Ex. 4: BDC funds vs. non-BDC funds performance, 2020

Hedge funds 2020

(Source: HFM Insights)

Industry Assets

New peak in Q4 as assets under management pass $3.5trn

The later part of Q4 saw the hedge fund industry continue the recovery started in Q3 by adding $300bn between September and November (up from $3.22trn in August). Most was due to performance, although inflows have started to pick up again, with over net $30bn added in November. HFM estimates that total industry AuM was $3.52trn at the end of November, exceeding the previous high mark of June 2018. Indeed, investor sentiment and a favourable trading environment suggests $4trn could be breached as soon as Q1. Credit/fixed income remains the sole strategy that is net positive for the year, despite steady withdrawals through Q4. Macro continues to trail other strategies significantly, caused in part by withdrawals from Bridgewater Associates earlier in 2020. By region, investor inflows in Q4 primarily benefited managers based in Asia-Pacific and North America, despite the latter still being $57bn in net negative outflow for the year. Both Europe and Asia-Pacific remain, just, in net positive inflow for 2020, which should give managers confidence despite the new regional lockdowns.

Total hedge fund industry assets by region, 2015–2020


(Source: HFM Insights)

Hedge fund investor flows in 2020 and Q4*

(Source: HFM)

Oct-20 ($bn) Nov-20 ($bn) Q4 2020* ($bn) 2020* ($bn)
Global -1.6 31.5 29.9 -49.2
Equity -8.2 13.9 5.7 -10.0
Event-driven 14.1 5.9 20.0 -3.2
Managed futures -1.1 -0.4 -1.5 -3.0
Macro -1.5 2.1 0.6 -29.4
Credit/fixed income -4.0 -0.2 -4.2 9.3
North America 0.7 15.2 15.9 -57.2
Europe -1.6 5.7 4.1 5.8
Asia-Pacific -0.7 10.7 10.0 2.4

*Analyst note: Flows are based on reported data at time of publication and are subject to future revision. *All data to the end of November.


Activity hits new low as restricted investors focus on exisiting funds

Launch activity all but ground to a halt in 2020, with fewer new funds tracked by HFM in Q4 than any other quarter on record. HFM data suggests approximately 35 funds launched between October and December, which, when added to Q3’s revised estimate, takes the H2 total to 90 and the annual total to 274. In the final year standings, there was a single Q4 fund in the top 10 hedge fund launches: equity-focused Anomaly Capital. In some ways, this was not a surprise. First, the final quarter tends to be the lull in the calendar year’s launch activity. And second, the ongoing and dramatic effects of the Covid-19 pandemic has made raising capital for new businesses, when so much depends on familiarity and face-to-face contact, increasingly difficult. And with restrictions tightening, the effects will likely be felt into Q1. A caveat: emerging manager performance was particularly strong in 2020. And with private wealth investors increasingly keen to put capital to work into hedge funds, and increasingly comfortable with virtual due diligence, the Q1 lull may not be quite as dramatic as once thought.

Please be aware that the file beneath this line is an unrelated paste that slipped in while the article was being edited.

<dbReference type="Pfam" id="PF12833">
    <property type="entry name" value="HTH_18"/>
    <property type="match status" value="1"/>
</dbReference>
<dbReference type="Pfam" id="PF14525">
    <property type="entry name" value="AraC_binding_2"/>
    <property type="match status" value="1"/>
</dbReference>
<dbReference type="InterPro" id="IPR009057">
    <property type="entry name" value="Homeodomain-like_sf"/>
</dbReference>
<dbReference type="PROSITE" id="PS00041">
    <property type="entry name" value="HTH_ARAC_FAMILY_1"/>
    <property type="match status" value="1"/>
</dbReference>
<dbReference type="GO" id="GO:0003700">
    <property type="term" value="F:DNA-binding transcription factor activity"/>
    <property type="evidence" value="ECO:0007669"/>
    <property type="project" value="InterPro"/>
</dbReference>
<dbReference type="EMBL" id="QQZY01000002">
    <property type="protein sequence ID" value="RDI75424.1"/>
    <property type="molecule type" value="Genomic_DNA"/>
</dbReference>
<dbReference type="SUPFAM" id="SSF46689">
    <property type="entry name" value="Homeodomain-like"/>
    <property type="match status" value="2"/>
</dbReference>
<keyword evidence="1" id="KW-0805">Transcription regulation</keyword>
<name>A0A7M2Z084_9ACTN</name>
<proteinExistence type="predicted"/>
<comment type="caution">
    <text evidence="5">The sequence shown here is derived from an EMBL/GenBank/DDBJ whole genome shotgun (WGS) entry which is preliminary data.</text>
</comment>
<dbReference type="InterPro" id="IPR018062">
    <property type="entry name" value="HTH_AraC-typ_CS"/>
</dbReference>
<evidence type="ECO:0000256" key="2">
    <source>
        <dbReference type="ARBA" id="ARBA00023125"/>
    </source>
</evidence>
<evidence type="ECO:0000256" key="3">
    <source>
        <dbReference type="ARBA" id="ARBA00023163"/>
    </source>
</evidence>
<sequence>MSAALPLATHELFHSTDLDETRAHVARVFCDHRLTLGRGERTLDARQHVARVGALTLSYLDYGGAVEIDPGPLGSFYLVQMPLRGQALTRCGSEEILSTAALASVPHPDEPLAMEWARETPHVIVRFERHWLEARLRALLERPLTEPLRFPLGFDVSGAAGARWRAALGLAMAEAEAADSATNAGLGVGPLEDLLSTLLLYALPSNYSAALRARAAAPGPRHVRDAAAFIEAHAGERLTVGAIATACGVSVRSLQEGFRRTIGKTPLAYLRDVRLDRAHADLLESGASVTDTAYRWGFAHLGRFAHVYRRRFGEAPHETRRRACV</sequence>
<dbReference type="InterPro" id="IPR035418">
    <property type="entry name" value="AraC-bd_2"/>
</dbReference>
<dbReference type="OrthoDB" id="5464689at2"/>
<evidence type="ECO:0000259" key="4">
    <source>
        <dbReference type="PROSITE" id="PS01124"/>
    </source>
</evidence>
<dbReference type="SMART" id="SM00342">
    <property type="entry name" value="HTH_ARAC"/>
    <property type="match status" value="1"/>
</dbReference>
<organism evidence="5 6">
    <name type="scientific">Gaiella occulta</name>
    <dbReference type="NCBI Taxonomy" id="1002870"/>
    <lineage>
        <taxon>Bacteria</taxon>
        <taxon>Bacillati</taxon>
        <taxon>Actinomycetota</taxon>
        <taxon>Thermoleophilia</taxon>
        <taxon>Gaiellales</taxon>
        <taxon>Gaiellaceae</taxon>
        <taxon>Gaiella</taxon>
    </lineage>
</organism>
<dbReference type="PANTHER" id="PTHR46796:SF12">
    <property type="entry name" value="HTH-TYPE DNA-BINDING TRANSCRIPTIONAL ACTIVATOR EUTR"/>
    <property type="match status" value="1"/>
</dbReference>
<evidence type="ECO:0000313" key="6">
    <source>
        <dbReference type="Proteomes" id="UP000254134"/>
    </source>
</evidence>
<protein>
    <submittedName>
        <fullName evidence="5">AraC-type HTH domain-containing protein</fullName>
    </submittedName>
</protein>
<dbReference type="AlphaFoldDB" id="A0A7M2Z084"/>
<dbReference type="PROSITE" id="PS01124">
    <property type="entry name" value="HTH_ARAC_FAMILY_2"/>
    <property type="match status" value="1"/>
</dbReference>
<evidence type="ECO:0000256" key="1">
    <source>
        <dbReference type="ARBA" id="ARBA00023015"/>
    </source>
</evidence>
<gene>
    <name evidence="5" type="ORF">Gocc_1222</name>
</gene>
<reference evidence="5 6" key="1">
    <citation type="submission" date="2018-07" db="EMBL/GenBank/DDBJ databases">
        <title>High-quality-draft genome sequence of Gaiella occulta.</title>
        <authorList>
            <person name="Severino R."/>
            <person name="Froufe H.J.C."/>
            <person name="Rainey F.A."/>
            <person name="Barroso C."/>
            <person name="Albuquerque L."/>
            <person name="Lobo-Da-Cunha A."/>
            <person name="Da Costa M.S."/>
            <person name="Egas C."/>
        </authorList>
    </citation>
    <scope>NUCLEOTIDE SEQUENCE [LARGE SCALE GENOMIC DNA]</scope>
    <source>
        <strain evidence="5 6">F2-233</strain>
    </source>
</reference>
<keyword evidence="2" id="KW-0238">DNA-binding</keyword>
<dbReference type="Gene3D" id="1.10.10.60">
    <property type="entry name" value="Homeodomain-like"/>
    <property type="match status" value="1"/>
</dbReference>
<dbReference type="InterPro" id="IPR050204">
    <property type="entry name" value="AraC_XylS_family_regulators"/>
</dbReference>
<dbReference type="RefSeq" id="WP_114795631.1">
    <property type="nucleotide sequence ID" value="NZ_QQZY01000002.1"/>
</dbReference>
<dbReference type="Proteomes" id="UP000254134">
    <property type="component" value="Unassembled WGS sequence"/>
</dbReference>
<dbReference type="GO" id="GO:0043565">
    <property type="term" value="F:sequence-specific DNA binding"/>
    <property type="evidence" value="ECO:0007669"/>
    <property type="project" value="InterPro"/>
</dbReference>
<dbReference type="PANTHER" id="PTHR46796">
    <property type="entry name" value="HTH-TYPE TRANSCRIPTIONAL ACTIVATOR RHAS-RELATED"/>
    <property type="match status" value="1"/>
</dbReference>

Hedge fund launches and liquidations tracked by HFM, 2015–2020


(Source: HFM Insights)

About HFM

HFM provides hedge fund professionals with an unparalleled blend of business essential data, exclusive industry intel and market-leading events. Combining 22 years of industry heritage with a cutting-edge platform, to create true business intelligence; the intelligence needed to raise assets, allocate funds or source new business opportunities. Insights is the research and analysis service from Pageant Media, sitting within the company’s hedge fund intelligence network, HFM. The division produces research reports and analytical articles on a variety of topics in the global hedge fund industry, including business operations, investor relations, technology and regulation. Leveraging Pageant’s wealth of data and news sources, and with access to the HFM network’s vast membership, Insights is uniquely positioned, offering exclusive surveys and expert commentary. Learn more about HFM.

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Jacob Wolinsky is the founder of ValueWalk.com, a popular value investing and hedge fund focused investment website. Jacob worked as an equity analyst first at a micro-cap focused private equity firm, followed by a stint at a smid cap focused research shop. Jacob lives with his wife and four kids in Passaic NJ. - Email: jacob(at)valuewalk.com - Twitter username: JacobWolinsky - Full Disclosure: I do not purchase any equities anymore to avoid even the appearance of a conflict of interest and because at times I may receive grey areas of insider information. I have a few existing holdings from years ago, but I have sold off most of the equities and now only purchase mutual funds and some ETFs. I also own a few grams of Gold and Silver